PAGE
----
Sunday, October 21, 2018
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Pamela Drew handed 6-year-old Sienna Randall at spray bottle and explained to her what to do with the paper butterfly she had just designed.

“Go ahead and spray it sweetie,” she said at the Butterfly Craft Station. “Then we can get another color.”

Drew was one of dozens of volunteers helping out at the annual McAllen Monarch Festival, held Saturday, March 17 at Quinta Mazatlan. The festival celebrates the arrival of the Monarch Butterflies. There were crafts, nature presentations, butterfly garden information, music, art, food and more.

Pamela and her husband John are Winnipeg, Canada residents but spent their first long-term winter in the Rio Grande Valley this year, residing at Victoria Palms RV Resort in Donna. They said they have a similar festival back home so volunteering for the McAllen event was a perfect connection for them.

Sienna’s dad, Matt Randall, said he was excited to see an event that teaches nature and the outdoors.

“I was really excited to see this event was happening and all the great things they were having here – to teach about nature and the outdoors,” said Randall, who lives in the Valley but is from London, UK, “This is something the area needs, especially in a day of everything being technology and everyone on their phones or other electronics. There needs to be more interaction with the outdoors so this is great.”

Pamela was working in a section of the festival that held plenty of hands-on activity stations for the kids like how to plant a seed, monarch easel painting, garden design, terrarium design, habitat for critters and many more.

John Drew was also volunteering at the Scouts table. He had plenty of information on what badges the Girl Scouts and Boy Scouts could earn while at the event. Some of the badge requirements included Bugs, Outdoor Art Maker, Into the Wild Adventure, Wolf, Bear and Insect badges.

“The festival back home is right across the street from our home in Canada,” John said. “So this was something we were familiar with and are glad to be a part of.”

Quinta Mazatlan is an urban sanctuary with a mission to enrich people's lives by sharing knowledge about birds, plants, and environmental stewardship in South Texas. Quinta Mazatlan and its World Birding Center partners promote birding and conservation of Valley habitat, especially as it benefits numerous avian residents and neo-tropical migrants.

The parking lots were filled to capacity as people flocked to the annual show, many wearing orange, signifying the bright color displayed by the Monarch Butterfly. While the festival opened at 10 a.m. there were many people walking around on the grounds checking out the trails throughout Quinta Mazatlan.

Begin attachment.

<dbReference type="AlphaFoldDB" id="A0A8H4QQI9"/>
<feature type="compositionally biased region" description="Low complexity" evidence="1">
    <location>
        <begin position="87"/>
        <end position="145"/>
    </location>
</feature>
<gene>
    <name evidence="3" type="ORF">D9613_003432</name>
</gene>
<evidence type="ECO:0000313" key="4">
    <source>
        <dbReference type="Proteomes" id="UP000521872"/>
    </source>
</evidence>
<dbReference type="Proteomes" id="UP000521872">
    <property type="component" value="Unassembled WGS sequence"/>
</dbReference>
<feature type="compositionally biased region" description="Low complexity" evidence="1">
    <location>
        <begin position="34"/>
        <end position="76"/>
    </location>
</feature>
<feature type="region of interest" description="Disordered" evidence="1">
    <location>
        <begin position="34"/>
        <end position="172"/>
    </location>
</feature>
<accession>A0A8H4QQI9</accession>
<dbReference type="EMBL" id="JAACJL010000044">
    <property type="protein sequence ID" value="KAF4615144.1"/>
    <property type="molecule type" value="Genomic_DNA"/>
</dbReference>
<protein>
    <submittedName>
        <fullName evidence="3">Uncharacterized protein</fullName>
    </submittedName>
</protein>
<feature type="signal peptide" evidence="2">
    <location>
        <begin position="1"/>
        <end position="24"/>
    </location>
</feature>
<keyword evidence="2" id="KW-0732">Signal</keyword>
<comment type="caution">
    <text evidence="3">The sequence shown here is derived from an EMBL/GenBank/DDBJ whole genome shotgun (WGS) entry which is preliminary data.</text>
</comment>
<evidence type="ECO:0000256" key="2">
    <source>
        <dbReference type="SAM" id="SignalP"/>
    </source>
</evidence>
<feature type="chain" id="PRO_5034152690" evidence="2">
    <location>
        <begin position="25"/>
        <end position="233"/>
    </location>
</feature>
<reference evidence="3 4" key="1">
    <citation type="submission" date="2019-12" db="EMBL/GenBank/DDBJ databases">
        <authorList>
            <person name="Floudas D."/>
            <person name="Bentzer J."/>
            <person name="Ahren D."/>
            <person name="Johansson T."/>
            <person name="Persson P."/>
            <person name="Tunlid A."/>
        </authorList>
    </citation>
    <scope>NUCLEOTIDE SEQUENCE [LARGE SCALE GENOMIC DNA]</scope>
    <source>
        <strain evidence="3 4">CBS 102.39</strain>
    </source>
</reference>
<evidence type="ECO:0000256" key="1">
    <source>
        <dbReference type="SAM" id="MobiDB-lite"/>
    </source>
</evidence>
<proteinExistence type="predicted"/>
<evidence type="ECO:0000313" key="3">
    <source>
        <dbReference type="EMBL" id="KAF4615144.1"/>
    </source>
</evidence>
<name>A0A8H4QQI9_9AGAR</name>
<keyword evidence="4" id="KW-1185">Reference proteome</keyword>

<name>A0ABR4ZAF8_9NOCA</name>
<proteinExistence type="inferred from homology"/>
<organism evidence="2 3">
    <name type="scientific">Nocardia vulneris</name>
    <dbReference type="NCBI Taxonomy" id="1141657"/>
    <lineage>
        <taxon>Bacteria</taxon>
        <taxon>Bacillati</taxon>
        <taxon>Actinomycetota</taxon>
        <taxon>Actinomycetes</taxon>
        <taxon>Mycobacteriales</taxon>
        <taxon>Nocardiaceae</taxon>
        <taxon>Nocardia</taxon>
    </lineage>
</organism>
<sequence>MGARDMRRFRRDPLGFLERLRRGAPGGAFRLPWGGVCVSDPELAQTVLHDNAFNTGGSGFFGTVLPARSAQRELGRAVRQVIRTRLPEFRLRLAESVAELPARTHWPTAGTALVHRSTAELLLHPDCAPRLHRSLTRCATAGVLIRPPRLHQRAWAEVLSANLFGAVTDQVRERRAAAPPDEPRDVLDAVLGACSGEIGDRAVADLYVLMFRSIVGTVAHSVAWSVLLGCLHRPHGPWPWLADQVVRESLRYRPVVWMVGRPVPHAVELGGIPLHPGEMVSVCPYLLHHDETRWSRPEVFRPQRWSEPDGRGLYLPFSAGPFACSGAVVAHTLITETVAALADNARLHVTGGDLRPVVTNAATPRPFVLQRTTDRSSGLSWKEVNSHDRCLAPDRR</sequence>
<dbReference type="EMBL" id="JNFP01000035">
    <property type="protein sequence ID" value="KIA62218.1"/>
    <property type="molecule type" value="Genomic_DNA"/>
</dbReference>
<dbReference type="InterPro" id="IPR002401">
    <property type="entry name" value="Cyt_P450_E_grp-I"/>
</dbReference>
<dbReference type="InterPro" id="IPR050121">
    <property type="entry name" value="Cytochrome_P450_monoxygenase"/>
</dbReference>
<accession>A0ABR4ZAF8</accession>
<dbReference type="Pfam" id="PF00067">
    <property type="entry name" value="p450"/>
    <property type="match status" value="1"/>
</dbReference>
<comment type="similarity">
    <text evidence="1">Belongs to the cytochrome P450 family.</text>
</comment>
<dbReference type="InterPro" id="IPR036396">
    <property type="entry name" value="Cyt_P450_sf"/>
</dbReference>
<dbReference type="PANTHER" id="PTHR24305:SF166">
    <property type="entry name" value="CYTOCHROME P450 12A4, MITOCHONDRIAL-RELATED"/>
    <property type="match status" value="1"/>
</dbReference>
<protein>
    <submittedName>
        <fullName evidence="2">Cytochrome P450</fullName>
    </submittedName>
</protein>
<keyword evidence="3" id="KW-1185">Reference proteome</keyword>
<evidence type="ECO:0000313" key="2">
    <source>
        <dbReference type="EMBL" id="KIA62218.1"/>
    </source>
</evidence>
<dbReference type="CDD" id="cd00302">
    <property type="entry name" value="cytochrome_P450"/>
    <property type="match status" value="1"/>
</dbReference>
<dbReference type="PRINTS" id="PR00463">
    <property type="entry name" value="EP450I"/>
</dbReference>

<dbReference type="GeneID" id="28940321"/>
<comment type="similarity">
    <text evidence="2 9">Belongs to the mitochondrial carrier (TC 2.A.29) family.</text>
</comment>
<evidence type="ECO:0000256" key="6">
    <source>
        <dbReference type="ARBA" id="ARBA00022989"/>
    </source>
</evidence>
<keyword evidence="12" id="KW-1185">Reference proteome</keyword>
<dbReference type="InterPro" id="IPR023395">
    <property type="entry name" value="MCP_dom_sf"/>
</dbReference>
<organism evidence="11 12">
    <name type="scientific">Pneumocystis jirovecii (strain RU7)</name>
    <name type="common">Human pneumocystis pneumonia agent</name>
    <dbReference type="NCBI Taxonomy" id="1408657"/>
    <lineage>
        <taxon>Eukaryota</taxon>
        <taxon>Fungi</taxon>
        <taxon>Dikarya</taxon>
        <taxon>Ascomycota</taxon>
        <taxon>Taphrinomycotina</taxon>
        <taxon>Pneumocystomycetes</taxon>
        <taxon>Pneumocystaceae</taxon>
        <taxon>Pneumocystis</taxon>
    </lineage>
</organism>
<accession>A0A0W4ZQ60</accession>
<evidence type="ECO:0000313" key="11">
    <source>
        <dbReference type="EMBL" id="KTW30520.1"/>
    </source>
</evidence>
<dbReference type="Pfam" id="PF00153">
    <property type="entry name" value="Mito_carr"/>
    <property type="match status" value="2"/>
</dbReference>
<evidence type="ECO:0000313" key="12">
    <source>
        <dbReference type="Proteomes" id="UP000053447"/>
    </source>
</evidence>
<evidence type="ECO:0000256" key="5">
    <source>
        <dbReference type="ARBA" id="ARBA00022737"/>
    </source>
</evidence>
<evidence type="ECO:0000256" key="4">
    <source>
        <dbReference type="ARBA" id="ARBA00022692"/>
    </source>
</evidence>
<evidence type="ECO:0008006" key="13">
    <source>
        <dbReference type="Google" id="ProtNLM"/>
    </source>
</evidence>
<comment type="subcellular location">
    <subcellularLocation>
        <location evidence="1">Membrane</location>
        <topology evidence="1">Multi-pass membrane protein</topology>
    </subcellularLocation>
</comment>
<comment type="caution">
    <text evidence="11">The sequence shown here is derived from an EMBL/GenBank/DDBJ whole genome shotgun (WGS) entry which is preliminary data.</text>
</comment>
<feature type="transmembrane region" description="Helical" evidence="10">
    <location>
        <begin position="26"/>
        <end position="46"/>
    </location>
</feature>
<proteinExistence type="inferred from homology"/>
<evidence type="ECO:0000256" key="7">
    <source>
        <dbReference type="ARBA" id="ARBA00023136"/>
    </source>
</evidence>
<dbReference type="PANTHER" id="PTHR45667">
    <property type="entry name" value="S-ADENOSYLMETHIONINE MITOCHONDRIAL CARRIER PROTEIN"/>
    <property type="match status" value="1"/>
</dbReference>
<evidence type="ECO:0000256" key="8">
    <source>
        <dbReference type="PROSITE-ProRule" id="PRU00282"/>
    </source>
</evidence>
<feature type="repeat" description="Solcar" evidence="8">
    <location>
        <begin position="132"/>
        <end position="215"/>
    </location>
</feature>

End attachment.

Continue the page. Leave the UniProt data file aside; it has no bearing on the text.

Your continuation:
Rayma and Wayne Huggins, and Cathy Joab, were casually looking around – but in search of where the speakers would be making their presentation. The Huggins are from Manchester, Iowa and live in Mission Bell Tradewinds RV Park, while Joab is from Osage City, Kan. and resides during the winter at Oleander Acres.

Like so many winter residents, they recently planted butterfly gardens in their park. Both Huggins and Joab had recently hatched out a monarch, one on Wednesday and the other just hours prior to attending the show. They planned to release them earlier this week at Oleander Acres.

“I always kept a well-maintained garden and then when I wanted to build a butterfly garden I read that the butterflies like an unkempt area, so I had to dig it up and let the weeds grow,” Joab said. “I love hummingbirds too, so have been planting for them as well.”

Monarchs are highly attracted to the milkweed plant. During their winter migration south from as far north at the Great Lakes in Canada, through the Rio Grande Valley and into the Central Mexico forests, they will fly at speeds ranging between 12 and 25 miles per hour. However, similar to the migrating birds, the monarch butterflies use the clear advantage of updrafts of warm air, called “thermals" and glide as they migrate, to preserve the energy required for flapping their wings all the through the long 2,500-mile voyage from. They rest there through winter and then complete their migration northwards in search of milkweed plants.

When those butterflies go through Topeka, Kan., Mike and Val Pater will be ready for them. The Paters, who live in the winter at Palmera Heights in LaFeria, planted a butterfly garden two years ago, filled with milkweed plants. How much do those butterflies love the milkweed? The caterpillar is a voracious eater and it is capable of consuming an entire milkweed leaf in less than five minutes.

“One plant alone had about 30 butterflies around it,” Mike Pater said. “Last year it had about 20 of the caterpillars. We really enjoyed planting it and now watching it grow.”

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